"ART OF FANEUIL HALL" photo series (Great Americans' statues & busts inside the Great Hall)
Located in the heart of Boston, the Faneuil Hall is among the nation's oldest and most important historical buildings in the U.S.A. The collection of art within the Faneuil's second floor Great Hall commemorates some of the most important people, places, and events that have shaped history and destiny of the United States of America.
The ca. 1850 marble bust of Daniel Webster by John Crookshanks King (1806-1882) stands first from the right on the Stage, beneath the 1843-50 mural painting 'Webster Replying to Hayne' by George P. A. Healy (1813-1894). Daniel Webster (1782-1852) was a US Secretary of State and US Senator from Massachusetts during the period leading up to the Civil War. The mural painting shows Webster in Old Senate Chamber, Washington, D.C. on January 27, 1830. He is debating South Carolina’s R.Y. Hayne. Webster saying that the Union must be preserved:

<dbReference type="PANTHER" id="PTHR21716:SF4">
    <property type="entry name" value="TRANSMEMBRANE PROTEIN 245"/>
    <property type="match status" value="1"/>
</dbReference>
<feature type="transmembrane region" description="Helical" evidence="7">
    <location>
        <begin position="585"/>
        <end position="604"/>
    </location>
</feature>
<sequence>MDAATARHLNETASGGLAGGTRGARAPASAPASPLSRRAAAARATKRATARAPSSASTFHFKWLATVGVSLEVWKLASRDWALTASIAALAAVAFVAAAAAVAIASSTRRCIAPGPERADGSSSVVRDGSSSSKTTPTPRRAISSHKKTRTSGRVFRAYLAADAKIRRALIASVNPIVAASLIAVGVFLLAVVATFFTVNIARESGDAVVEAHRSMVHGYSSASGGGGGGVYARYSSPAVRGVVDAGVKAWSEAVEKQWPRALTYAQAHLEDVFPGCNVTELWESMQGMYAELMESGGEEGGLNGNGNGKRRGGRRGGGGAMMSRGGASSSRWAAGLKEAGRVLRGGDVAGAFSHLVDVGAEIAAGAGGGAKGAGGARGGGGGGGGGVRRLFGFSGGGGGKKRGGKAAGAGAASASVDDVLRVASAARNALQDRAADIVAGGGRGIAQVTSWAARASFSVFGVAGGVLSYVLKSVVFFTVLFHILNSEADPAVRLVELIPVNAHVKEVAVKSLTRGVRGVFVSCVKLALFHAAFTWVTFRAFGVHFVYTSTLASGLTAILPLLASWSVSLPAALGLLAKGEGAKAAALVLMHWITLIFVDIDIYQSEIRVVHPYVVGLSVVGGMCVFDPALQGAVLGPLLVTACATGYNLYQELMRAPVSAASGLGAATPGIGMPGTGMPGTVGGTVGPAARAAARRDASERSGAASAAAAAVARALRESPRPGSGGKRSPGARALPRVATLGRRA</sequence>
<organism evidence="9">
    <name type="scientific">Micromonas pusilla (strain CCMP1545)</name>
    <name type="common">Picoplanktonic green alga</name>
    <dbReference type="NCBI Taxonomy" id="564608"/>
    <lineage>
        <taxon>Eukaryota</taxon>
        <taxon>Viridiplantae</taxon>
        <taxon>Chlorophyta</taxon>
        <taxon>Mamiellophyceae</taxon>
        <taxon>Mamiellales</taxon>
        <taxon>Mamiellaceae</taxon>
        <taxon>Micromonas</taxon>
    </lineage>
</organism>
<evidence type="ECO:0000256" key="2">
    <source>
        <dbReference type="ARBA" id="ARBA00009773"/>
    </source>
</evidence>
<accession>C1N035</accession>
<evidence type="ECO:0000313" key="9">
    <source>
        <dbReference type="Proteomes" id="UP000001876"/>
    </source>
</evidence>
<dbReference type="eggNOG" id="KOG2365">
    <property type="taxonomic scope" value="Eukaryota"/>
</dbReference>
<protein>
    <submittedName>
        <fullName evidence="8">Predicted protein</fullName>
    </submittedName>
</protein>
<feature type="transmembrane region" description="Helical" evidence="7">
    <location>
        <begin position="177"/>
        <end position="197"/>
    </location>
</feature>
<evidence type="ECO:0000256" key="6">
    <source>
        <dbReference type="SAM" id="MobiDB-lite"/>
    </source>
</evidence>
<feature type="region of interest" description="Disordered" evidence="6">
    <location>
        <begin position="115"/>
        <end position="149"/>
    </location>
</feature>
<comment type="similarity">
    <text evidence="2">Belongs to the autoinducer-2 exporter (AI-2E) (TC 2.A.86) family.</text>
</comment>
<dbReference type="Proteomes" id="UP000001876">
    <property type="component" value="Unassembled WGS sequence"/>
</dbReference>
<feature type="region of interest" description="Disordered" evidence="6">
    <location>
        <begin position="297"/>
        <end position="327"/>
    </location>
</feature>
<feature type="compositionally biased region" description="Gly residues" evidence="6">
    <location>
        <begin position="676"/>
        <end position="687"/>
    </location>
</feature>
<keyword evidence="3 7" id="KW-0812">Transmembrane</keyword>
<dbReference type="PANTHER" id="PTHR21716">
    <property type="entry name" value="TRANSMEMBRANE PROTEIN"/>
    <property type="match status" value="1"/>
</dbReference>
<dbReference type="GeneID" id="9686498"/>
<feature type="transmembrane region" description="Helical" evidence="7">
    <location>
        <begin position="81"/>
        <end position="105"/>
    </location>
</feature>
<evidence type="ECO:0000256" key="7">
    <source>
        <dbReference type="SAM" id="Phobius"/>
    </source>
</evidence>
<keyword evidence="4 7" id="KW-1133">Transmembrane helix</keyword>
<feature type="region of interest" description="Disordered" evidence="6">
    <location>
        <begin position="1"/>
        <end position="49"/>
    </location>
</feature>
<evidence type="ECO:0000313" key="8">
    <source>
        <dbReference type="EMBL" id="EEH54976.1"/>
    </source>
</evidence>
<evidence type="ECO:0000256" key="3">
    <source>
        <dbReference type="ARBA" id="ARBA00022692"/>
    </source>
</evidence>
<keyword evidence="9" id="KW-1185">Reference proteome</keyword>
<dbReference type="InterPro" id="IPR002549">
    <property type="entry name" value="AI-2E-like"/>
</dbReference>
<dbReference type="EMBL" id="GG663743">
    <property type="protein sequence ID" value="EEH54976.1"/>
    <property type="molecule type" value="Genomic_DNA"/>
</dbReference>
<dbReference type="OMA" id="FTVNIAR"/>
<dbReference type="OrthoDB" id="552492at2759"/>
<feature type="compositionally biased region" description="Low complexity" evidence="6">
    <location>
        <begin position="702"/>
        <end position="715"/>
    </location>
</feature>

"When my eyes shall be turned to behold for the last time the sun in heaven, may I not see him shining on the broken and dishonored fragments of a once glorious Union; on States dissevered, discordant, belligerent; on a land rent with civil feuds, or drenched, it may be, in fraternal blood! Let their last feeble and lingering glance rather behold the gorgeous ensign of the republic... not a stripe erased or polluted, nor a single star obscured, bearing for its motto, no such miserable interrogatory as "What is all this worth?" nor those other words of delusion and folly, "Liberty first and Union afterwards"; but everywhere, spread all over in characters of living light, blazing on all its ample folds, as they float over the sea and over the land, and in every wind under the whole heavens, that other sentiment, dear to every true American heart,— Liberty and Union, now and for ever, one and inseparable!"